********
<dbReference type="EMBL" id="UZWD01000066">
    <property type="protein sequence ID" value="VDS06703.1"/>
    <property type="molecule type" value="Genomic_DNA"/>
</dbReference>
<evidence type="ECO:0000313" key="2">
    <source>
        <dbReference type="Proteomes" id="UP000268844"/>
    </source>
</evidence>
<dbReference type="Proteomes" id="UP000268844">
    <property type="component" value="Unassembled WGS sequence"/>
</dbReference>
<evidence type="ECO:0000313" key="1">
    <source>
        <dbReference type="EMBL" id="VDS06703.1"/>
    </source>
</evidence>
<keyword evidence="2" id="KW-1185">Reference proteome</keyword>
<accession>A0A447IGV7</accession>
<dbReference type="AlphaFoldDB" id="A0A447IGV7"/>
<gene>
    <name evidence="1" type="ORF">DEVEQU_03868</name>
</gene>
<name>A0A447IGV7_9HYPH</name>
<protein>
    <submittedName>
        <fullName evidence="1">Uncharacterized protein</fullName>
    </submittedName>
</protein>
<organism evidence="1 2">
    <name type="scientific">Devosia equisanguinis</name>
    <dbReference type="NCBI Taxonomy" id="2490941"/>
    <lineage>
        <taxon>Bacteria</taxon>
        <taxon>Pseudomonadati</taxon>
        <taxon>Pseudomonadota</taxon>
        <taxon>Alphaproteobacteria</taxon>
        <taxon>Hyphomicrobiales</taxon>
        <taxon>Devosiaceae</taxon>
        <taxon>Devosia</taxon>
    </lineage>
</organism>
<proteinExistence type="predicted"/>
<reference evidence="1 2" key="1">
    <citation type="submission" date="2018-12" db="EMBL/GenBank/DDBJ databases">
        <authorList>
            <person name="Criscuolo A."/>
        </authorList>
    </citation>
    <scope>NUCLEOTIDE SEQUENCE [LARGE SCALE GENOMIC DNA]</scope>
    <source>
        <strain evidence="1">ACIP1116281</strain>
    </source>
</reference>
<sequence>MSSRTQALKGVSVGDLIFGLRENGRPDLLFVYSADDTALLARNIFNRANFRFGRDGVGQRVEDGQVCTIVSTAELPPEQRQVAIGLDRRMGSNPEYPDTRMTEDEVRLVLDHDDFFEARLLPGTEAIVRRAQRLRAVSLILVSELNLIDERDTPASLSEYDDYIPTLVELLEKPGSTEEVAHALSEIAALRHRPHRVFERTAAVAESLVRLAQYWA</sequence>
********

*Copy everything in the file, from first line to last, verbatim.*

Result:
<dbReference type="EMBL" id="UZWD01000066">
    <property type="protein sequence ID" value="VDS06703.1"/>
    <property type="molecule type" value="Genomic_DNA"/>
</dbReference>
<evidence type="ECO:0000313" key="2">
    <source>
        <dbReference type="Proteomes" id="UP000268844"/>
    </source>
</evidence>
<dbReference type="Proteomes" id="UP000268844">
    <property type="component" value="Unassembled WGS sequence"/>
</dbReference>
<evidence type="ECO:0000313" key="1">
    <source>
        <dbReference type="EMBL" id="VDS06703.1"/>
    </source>
</evidence>
<keyword evidence="2" id="KW-1185">Reference proteome</keyword>
<accession>A0A447IGV7</accession>
<dbReference type="AlphaFoldDB" id="A0A447IGV7"/>
<gene>
    <name evidence="1" type="ORF">DEVEQU_03868</name>
</gene>
<name>A0A447IGV7_9HYPH</name>
<protein>
    <submittedName>
        <fullName evidence="1">Uncharacterized protein</fullName>
    </submittedName>
</protein>
<organism evidence="1 2">
    <name type="scientific">Devosia equisanguinis</name>
    <dbReference type="NCBI Taxonomy" id="2490941"/>
    <lineage>
        <taxon>Bacteria</taxon>
        <taxon>Pseudomonadati</taxon>
        <taxon>Pseudomonadota</taxon>
        <taxon>Alphaproteobacteria</taxon>
        <taxon>Hyphomicrobiales</taxon>
        <taxon>Devosiaceae</taxon>
        <taxon>Devosia</taxon>
    </lineage>
</organism>
<proteinExistence type="predicted"/>
<reference evidence="1 2" key="1">
    <citation type="submission" date="2018-12" db="EMBL/GenBank/DDBJ databases">
        <authorList>
            <person name="Criscuolo A."/>
        </authorList>
    </citation>
    <scope>NUCLEOTIDE SEQUENCE [LARGE SCALE GENOMIC DNA]</scope>
    <source>
        <strain evidence="1">ACIP1116281</strain>
    </source>
</reference>
<sequence>MSSRTQALKGVSVGDLIFGLRENGRPDLLFVYSADDTALLARNIFNRANFRFGRDGVGQRVEDGQVCTIVSTAELPPEQRQVAIGLDRRMGSNPEYPDTRMTEDEVRLVLDHDDFFEARLLPGTEAIVRRAQRLRAVSLILVSELNLIDERDTPASLSEYDDYIPTLVELLEKPGSTEEVAHALSEIAALRHRPHRVFERTAAVAESLVRLAQYWA</sequence>